You sell a call at a gain:
The stock then goes up to $ 45 several weeks before the expiration date.
You may decide to cash in before it drops back to $ 39 or $ 40, so you sell it for $ 6.00 for a $5.00 profit on a $ 1 investment. You would have a capital gain of the $5.00.
You exercise the call:
The stock goes up to $ 45. You exercise the call and get the stock for $40. Your cost basis is the $ 40 plus what you paid for the call. The seller of the call would increase the amount the got for the stock by the amount he got for selling the call.
You sell the call at a loss:
If the price of the stock went down and you decided to cut your loss, you might sell it for 50 cents. Then you, the buyer, would have a 50 cent capital loss. actually be 50 cents times 100 shares. A sale by the holder of the call does not affect the seller of the call.
The call expires worthless:
The call expires and the stock is still selling at $ 39 or less:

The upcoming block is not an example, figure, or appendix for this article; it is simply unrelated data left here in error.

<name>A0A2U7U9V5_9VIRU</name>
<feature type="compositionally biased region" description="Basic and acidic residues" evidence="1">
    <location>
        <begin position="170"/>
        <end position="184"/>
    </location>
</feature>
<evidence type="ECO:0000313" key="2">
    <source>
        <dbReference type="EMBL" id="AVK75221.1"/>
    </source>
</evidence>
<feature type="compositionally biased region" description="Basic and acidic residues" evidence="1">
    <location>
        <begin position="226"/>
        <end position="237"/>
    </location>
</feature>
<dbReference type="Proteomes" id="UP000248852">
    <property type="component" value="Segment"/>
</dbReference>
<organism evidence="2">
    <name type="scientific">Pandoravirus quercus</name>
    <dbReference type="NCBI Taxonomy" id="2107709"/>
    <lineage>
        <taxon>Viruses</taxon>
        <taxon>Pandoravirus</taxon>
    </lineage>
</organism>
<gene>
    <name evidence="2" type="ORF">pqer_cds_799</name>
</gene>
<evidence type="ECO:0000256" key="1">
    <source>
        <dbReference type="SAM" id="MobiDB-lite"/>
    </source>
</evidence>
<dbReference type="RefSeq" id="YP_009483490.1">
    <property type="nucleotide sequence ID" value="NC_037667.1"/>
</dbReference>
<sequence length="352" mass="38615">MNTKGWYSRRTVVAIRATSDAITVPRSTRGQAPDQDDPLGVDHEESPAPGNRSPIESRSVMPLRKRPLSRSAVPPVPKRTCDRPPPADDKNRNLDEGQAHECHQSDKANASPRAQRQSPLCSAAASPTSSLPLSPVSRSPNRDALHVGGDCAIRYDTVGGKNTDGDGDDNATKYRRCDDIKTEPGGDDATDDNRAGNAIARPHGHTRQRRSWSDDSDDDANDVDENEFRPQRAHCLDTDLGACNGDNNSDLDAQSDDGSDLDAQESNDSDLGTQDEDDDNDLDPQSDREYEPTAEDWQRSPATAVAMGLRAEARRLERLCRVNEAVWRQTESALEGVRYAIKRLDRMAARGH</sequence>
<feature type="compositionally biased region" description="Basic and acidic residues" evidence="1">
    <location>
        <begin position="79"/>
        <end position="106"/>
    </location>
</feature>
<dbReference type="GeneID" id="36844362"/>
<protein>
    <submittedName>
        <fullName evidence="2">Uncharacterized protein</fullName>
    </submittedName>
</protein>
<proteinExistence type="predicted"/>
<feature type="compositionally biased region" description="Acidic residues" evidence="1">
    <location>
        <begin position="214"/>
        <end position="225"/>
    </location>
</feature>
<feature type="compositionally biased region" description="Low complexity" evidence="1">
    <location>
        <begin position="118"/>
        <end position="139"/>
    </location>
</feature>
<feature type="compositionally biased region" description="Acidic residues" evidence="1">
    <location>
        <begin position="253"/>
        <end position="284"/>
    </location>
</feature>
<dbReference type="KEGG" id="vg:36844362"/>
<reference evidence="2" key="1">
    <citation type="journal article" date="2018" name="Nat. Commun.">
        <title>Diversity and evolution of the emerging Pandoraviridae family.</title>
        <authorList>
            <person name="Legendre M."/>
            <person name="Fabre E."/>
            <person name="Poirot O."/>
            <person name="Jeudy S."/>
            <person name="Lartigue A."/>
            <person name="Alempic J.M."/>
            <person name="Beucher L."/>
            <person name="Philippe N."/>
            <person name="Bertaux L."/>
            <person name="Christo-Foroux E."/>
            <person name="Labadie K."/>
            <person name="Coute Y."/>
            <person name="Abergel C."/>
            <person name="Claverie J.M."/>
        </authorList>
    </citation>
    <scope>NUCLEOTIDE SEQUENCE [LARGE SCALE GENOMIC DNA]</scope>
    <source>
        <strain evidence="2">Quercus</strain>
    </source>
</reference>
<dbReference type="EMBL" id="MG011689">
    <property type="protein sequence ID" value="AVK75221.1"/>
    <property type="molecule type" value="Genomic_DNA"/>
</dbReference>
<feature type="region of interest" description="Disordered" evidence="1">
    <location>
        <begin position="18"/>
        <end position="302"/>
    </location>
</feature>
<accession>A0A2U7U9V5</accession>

If the call expires worthless, you, the buyer, have a short-term capital loss, The seller of the call would have a short-term capital gain for the amount for which he sold the call

Assume the market looks like it is peaking out so you decide to buy some puts on a $41 stock. You buy a $40 put for $1. It has no intrinsic value, but it will if the stock nosedives.
You exercise the put:
The stock drops to $ 30 and you have a profit of $10 minus what you paid for the put.
If you own the stock you can exercise the put and “put it to” the buyer at $40 even though it is only selling for $ 30 on the market. You would Reduce the $40 sale by the $1 you paid for the put and report the gain or loss based on a $39 sale. The seller would reduce his basis in the stock by the amount he got for selling the put.
You sell the put at a gain:
If you don’t own the stock and don’t want to buy it, then you could sell the put and would have a gain in the amount of the sales price minus the cost of your put. Your action does not affect the seller.
You sell the put at a loss: